The auto is rear-mounted, giving the Virage perfect 50:50 weight distribution for sublimely-balanced handling.
The Virage’s bonded aluminium construction makes for an extremely solid tub, meaning no shimmy or wobble over bumps despite having the roof cut off.
As a result, it’ll take switchbacks with relative ease, and on open sweepers it invites pressing on. But it’s not really a track car - the Virage Volante weighs a not-insubstantial 1890kg, which is 95kg heavier than the coupe, and it feels it.
As a result, the benchmark 0-100km/h sprint takes 4.6 seconds – it uses all 570Nm to get the Virage up and running and fuel consumption suffers accordingly.
The steering deserves special praise – nothing other than perfect weight, feel and feedback. It’s extremely rewarding, and turns a monotonous task like visiting the in-laws into an engaging experience; the drive there, that is.
Just watch that long nose when parking, it’s easy to scrape the front lip.
Refinement: The beauty of having the Sport button at hand is you can have the engine subdued, or raucous brass-band loud. And at idle the V12 awaits your command with minimal vibration.
At normal freeway speeds, with the roof down, you can comfortably hold a conversation; while with the roof up, the cabin is very hushed. At autobahn speeds though, it’s roof up all the way.
Suspension: The two-mode dampers do a superb job in providing the right balance between sports handling when ‘on the hunt’ and smoothing out rough edges when not. The ride in either mode is firm (obviously more so in Track mode) but it’s not crashy despite running on diamond-polished 20-inch wheels.
Braking: The Virage uses carbon-ceramic discs as standard that whine a little when cold. Braking force is huge though with 398mm diameter fronts with six-piston callipers and 360mm rears with four-piston callipers. Plus, they don’t fade when hot.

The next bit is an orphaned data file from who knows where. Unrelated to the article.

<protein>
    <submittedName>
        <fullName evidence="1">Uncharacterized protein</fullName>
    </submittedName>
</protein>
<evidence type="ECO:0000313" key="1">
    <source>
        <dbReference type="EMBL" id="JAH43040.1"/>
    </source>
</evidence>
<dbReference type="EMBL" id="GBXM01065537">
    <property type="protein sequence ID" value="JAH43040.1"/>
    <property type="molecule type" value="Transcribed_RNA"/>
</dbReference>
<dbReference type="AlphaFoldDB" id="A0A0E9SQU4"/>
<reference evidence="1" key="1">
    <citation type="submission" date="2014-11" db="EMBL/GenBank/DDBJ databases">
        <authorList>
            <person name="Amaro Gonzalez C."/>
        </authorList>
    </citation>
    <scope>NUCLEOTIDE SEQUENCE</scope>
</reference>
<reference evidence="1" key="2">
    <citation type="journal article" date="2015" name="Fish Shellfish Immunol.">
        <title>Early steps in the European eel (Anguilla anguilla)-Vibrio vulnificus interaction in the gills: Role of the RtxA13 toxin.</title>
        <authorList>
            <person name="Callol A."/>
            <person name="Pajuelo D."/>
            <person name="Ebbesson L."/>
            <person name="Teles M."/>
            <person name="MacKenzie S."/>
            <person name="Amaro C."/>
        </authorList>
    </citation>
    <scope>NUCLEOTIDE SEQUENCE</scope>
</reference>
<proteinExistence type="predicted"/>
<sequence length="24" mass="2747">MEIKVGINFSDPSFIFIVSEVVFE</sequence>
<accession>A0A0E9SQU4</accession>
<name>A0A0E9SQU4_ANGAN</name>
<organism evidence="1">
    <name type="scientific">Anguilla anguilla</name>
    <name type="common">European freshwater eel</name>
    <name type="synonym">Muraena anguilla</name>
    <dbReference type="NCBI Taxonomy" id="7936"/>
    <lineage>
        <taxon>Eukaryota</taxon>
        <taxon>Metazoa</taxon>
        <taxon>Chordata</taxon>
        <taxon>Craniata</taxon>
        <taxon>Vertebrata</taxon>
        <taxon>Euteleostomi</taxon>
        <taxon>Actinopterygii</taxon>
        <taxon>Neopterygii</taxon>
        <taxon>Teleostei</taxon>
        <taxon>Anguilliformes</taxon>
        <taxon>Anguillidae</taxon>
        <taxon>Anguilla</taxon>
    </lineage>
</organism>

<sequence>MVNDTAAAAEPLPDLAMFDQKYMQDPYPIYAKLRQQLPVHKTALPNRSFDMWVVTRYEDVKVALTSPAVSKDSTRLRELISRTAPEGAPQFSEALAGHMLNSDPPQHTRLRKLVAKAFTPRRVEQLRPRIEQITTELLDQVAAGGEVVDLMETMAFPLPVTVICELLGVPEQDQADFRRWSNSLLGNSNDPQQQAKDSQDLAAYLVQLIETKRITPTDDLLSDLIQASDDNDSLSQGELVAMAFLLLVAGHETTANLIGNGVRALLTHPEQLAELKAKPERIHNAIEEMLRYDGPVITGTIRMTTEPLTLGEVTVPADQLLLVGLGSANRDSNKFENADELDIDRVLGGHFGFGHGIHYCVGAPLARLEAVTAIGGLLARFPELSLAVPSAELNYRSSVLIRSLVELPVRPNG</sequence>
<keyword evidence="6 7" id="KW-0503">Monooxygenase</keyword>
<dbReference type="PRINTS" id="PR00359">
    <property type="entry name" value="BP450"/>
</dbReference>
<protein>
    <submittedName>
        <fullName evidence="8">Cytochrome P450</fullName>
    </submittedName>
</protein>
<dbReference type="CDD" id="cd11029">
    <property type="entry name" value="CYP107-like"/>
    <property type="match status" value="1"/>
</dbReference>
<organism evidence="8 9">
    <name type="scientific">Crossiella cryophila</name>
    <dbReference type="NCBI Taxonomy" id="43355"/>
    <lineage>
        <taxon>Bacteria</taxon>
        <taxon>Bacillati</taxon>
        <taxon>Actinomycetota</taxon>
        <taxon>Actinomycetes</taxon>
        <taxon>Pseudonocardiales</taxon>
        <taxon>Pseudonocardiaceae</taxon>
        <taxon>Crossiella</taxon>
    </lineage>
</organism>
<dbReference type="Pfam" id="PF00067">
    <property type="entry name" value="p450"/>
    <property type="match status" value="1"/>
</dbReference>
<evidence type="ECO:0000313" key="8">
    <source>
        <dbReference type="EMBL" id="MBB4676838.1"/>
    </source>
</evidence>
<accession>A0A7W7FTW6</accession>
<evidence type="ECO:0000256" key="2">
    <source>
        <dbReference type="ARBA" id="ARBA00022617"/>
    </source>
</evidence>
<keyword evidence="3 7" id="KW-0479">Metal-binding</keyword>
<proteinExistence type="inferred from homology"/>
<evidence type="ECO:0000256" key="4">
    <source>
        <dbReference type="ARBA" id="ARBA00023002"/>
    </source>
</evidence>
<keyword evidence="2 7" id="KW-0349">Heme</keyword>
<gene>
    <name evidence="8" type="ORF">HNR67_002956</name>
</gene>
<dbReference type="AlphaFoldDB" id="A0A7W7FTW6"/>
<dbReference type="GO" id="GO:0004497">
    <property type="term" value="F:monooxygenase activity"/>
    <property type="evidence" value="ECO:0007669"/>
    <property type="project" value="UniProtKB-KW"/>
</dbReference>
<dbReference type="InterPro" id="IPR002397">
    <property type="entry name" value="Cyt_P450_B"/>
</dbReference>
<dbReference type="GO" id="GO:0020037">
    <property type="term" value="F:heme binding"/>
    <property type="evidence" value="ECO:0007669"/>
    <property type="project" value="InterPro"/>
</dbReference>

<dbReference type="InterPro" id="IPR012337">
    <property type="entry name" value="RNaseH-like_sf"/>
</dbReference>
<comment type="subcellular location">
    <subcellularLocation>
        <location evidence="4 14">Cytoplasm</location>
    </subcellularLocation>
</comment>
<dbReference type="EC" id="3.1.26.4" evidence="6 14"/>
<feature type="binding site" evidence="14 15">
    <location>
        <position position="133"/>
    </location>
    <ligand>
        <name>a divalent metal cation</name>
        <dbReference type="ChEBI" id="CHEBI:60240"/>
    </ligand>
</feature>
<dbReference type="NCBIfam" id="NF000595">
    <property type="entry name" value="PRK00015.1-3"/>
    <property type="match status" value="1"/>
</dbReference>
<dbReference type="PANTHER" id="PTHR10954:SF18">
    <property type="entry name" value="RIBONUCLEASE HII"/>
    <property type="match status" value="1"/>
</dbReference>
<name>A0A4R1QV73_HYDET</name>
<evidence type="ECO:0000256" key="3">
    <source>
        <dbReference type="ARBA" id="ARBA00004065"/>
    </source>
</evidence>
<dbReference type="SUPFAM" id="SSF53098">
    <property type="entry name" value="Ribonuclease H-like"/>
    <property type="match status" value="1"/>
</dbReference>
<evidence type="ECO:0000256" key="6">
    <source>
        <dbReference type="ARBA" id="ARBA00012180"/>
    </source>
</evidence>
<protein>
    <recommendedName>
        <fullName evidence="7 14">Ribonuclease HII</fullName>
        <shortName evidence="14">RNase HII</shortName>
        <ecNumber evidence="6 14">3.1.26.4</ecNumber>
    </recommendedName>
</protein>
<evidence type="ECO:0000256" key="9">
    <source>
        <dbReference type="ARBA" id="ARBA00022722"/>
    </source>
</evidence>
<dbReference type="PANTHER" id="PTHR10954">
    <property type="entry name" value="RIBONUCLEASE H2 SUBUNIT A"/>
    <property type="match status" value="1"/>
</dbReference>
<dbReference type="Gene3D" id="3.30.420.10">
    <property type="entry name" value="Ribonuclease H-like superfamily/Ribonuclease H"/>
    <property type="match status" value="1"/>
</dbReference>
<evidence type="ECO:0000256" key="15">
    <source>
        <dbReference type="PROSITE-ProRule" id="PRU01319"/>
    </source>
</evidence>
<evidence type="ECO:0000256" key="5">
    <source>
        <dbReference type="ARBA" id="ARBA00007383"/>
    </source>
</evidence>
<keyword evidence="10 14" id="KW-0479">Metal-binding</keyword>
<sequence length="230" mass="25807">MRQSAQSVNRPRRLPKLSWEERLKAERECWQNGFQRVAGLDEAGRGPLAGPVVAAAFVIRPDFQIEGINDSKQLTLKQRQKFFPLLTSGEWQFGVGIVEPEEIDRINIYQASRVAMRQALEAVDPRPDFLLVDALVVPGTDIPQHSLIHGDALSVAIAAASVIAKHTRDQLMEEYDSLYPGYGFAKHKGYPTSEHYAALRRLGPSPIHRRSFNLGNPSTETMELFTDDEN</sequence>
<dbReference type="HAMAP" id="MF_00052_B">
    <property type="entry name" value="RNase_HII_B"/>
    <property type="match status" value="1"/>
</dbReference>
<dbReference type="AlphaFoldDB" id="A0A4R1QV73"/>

ANCAP rating: Not tested.
Safety features: Dual-stage front airbags, pre-tensioning seatbelts, IsoFix child seat points in rear, three-stage stability control (Road, Track and Off), ABS, brakeforce distribution and assistance.
Warranty And Servicing
Warranty: Three years/100,000km.
Service costs: Servicing costs vary according to vehicle usage.
How It Compares | Value For Money
Jaguar XKR-S Convertible ($364,000) – It’s $40k cheaper and is much more track-focussed, but is not nearly as good-looking. If you’re comparing the engine sounds though, it’s six of one, half-a-dozen of the other. The Jag however is the quicker and more powerful of the two. (see XKR-S reviews)
Note: all prices are Manufacturer's List Price and do not include dealer delivery or on-road costs.
While brutally fast, and with superb handling balance, the Virage Volante is neither the quickest nor the best handling in its premium sports luxury segment.
And it’s not the most practical either. But spend some time with it, and you’ll fall under its spell. It’s one of the best looking cars on the planet, it sounds fantastic and with that gorgeous interior it’s a pleasure to hop into every time.
And, if we want to be shallow for a moment: when you’re at the wheel, everyone stares.
The $407,300 question then becomes, “Does it make you feel good?” Oh yes (and then some).
Photos: Jan Glovac.